General Electric Company (NYSE:GE), with a market cap of $226.16B, is a diversified technology and financial services company and a leader in all markets in which it competes. On April 19, 2013, GE reported in-line operating profit of $3.6B or 35 cents per share. However, GE's share price dropped more than 4% due to declining revenue from the industrial end.
The Good and Bad for Q1, 2013
For Q1, GE reported the continuing operations revenues of $35B. Industrial sales were down 6% to $22.3B. Power and water dragged the overall results, whereas Europe services remained tough. The industrial segment profits were about $200M below the management's expectations due to the worsening condition in Europe and some short cycle push outs from March into Q2. The gap was offset by cost control and better than expected GE Capital performance. Further, shipments should improve significantly in the second half.
GE Capital continued to improve and delivered a solid quarter. The ending ENI balance was reduced by $17B, and the earnings had increased to $1.93B as compared to $1.8B in Q4, 2012. The GECC Tier 1 common ratio had increased to 11.1%, as seen from the table below.
GECC Tier 1 common ratio
Ending ENI balance
Margins were negatively impacted due to weak Europe revenue and disappointed power and water segment; however, the management believes it is on track to deliver 70 basis points margin expansion in 2013.
GE ended Q1 with $90B of consolidated cash and $22B of cash at the parent level, where $3.9B of cash was returned to investors in Q1, including $2B dividends and $1.9B of share repurchase. The company remains committed to returning $18B to investors in 2013 through dividends and buybacks. GE's cash position remains solid.
Orders and Backlog
The overall orders were up 3%, or 6% excluding wind. Both equipment orders and power and water segment, excluding wind, grew by 10%. GE ended Q1 with $216B in backlog, a new record for GE.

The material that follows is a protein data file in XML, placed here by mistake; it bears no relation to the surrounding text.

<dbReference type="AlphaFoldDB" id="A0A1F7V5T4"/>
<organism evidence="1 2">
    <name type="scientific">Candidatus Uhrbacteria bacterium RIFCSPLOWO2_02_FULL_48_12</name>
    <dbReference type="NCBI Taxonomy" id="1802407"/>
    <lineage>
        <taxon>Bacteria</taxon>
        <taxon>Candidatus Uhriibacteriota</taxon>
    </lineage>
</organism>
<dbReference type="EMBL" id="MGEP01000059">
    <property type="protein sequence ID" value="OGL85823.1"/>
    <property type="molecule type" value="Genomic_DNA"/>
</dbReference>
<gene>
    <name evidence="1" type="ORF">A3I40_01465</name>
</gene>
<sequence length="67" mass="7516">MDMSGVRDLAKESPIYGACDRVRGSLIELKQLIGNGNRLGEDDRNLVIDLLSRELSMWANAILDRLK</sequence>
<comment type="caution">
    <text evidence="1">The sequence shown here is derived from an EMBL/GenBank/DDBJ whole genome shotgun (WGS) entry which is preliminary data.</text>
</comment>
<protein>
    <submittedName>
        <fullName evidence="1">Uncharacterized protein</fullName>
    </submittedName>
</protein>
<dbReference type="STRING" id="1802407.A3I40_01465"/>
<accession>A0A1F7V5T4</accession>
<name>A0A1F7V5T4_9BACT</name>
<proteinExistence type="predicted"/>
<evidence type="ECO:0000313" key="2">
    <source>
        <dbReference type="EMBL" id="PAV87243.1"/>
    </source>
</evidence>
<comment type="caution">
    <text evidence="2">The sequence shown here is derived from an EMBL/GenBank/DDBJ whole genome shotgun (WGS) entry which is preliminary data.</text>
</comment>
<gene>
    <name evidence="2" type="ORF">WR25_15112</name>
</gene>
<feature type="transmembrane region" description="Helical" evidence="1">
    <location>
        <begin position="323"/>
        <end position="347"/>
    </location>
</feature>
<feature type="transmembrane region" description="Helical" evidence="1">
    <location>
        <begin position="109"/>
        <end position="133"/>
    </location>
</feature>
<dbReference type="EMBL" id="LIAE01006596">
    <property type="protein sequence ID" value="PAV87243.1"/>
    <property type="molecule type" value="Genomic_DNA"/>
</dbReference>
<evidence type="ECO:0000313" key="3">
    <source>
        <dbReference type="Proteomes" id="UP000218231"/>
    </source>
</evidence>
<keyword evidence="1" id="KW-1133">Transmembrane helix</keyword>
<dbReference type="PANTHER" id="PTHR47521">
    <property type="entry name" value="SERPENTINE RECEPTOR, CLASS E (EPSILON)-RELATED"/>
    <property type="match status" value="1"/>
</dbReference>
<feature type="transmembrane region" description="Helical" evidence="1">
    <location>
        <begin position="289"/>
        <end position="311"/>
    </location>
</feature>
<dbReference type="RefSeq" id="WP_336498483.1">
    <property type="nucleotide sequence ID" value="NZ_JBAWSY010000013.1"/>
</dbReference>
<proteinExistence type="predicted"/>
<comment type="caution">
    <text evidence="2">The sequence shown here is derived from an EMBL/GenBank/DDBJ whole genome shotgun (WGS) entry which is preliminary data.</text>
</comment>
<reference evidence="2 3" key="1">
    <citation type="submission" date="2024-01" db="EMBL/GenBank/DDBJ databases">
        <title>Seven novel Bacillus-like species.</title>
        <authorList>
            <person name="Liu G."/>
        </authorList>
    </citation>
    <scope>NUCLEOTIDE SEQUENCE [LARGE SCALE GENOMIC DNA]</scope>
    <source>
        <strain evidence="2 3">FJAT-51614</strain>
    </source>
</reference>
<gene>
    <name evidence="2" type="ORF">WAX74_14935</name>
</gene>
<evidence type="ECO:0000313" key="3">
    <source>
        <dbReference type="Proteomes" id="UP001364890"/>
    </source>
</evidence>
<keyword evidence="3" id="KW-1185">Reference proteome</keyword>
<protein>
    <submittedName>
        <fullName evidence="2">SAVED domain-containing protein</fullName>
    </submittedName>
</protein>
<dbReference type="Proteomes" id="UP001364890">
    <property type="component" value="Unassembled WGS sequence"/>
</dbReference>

The management expects EPS to grow in line with previous commitments. The industrial earnings will grow in the range of high single-digits to double digits but remain negatively impacted by weakness in power generation in Europe and services. The company is targeting an improvement of $500M in corporate costs. The management remains confident to achieve margin goals and is on track to drive SG&A (as a percentage of revenue) to 15% by 2014.
The Analyst's Call
Nomura Securities analyst Shannon O'Callaghan said it was as "broadly disappointing quarter with Industrial margins and Power & Water probably the primary concerns." O'Callaghan commented,
"GE reported adjusted 1Q13 EPS of $0.39 (including $0.04 net gain) so excluding the net gain, this would be $0.35 on a basis comparable to our $0.34 estimate and $0.35 consensus. Industrial operating profit missed our estimate by $0.04, with industrial revenues a 4% miss and industrial margins of 12.9% missing our 14.3% estimate by 140 bps. The misses in Industrial were broad based with Power & Water, Oil & Gas, Aviation, and Healthcare all missing us by $0.01 each. GE Capital beat us by $0.01 due to a $0.04 beat in Real Estate (including NBCU $0.05 gain) while CLL missed us by $0.01 and Consumer missed by $0.03 (unclear if this is where restructuring hit to offset NBCU gain). All in, segment profit missed us by $0.03 while corporate and tax were a combined $0.04 better based our estimate of the adjustment for the NBCU gain, leading to a $0.01 reported beat vs. our estimate. Orders up 6% ex. Wind and FX were solid, but aside from that this it looks like a broadly disappointing quarter with Industrial margins and Power & Water probably the primary concerns."
Fundamentally, GE has a higher net margin of 9.3% compared to the industry average of 8.8%. GE's P/E of 15.6 is below the industry average of 21.1 and its Forward P/E of 11.2 is lower than the S&P 500's average of 14.3. GE continues to generate solid cash flow and currently offers an annual dividend yield of 3.49% based on the closing price of $21.75 on April 19, 2013.
Technically, GE is on a long-term uptrend since mid-November, 2012. GE had touched its long-term uptrend support after releasing its Q1 report, as seen from the chart below.
GE remains a solid, diversified company, supported with solid cash flow, reasonable valuation, and a record backlog. For bullish investors, it may be a good time to find a safe entry price to establish the long-term position. However, in the near-term, it is important to see if GE can hold above its long-term uptrend support line. Investors can also review the following ETFs to gain exposures to GE:
- Industrial Select Sector SPDR (NYSEARCA:XLI), 12.14% weighting
- Dow Jones U.S. Industrial Sector Index Fund (NYSEARCA:IYJ), 11.61% weighting
- SPDR S&P 500 (NYSEARCA:SPY), 1.74% weighting
Note: Investors and traders are recommended to do their own due diligence and research before making any trading/investing decisions.
Disclosure: I have no positions in any stocks mentioned, but may initiate a long position in GE over the next 72 hours. I wrote this article myself, and it expresses my own opinions. I am not receiving compensation for it (other than from Seeking Alpha). I have no business relationship with any company whose stock is mentioned in this article.